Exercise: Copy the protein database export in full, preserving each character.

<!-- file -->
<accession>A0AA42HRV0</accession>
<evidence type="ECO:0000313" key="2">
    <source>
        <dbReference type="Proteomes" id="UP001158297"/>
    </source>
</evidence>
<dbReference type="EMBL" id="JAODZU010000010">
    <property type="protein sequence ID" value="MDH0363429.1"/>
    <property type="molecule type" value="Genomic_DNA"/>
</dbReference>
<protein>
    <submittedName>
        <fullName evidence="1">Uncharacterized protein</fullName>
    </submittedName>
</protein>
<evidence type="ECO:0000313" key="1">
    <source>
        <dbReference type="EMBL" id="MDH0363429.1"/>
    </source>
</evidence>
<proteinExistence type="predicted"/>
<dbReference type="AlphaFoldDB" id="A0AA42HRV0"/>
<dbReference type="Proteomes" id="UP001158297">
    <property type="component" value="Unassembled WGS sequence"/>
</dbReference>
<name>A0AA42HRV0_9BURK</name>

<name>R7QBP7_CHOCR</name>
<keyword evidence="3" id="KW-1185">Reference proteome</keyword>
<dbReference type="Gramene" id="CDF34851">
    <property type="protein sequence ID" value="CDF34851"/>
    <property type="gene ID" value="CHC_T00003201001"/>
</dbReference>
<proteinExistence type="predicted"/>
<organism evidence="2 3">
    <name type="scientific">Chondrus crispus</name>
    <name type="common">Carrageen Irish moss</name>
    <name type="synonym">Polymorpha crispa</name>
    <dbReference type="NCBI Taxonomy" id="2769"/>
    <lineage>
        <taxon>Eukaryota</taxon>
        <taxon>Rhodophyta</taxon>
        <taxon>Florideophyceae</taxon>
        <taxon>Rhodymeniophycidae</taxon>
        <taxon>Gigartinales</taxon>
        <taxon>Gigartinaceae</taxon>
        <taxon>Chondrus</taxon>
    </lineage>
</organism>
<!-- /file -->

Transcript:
<accession>A0AA42HRV0</accession>
<evidence type="ECO:0000313" key="2">
    <source>
        <dbReference type="Proteomes" id="UP001158297"/>
    </source>
</evidence>
<dbReference type="EMBL" id="JAODZU010000010">
    <property type="protein sequence ID" value="MDH0363429.1"/>
    <property type="molecule type" value="Genomic_DNA"/>
</dbReference>
<protein>
    <submittedName>
        <fullName evidence="1">Uncharacterized protein</fullName>
    </submittedName>
</protein>
<evidence type="ECO:0000313" key="1">
    <source>
        <dbReference type="EMBL" id="MDH0363429.1"/>
    </source>
</evidence>
<proteinExistence type="predicted"/>
<dbReference type="AlphaFoldDB" id="A0AA42HRV0"/>
<dbReference type="Proteomes" id="UP001158297">
    <property type="component" value="Unassembled WGS sequence"/>
</dbReference>
<name>A0AA42HRV0_9BURK</name>

<name>R7QBP7_CHOCR</name>
<keyword evidence="3" id="KW-1185">Reference proteome</keyword>
<dbReference type="Gramene" id="CDF34851">
    <property type="protein sequence ID" value="CDF34851"/>
    <property type="gene ID" value="CHC_T00003201001"/>
</dbReference>
<proteinExistence type="predicted"/>
<organism evidence="2 3">
    <name type="scientific">Chondrus crispus</name>
    <name type="common">Carrageen Irish moss</name>
    <name type="synonym">Polymorpha crispa</name>
    <dbReference type="NCBI Taxonomy" id="2769"/>
    <lineage>
        <taxon>Eukaryota</taxon>
        <taxon>Rhodophyta</taxon>
        <taxon>Florideophyceae</taxon>
        <taxon>Rhodymeniophycidae</taxon>
        <taxon>Gigartinales</taxon>
        <taxon>Gigartinaceae</taxon>
        <taxon>Chondrus</taxon>
    </lineage>
</organism>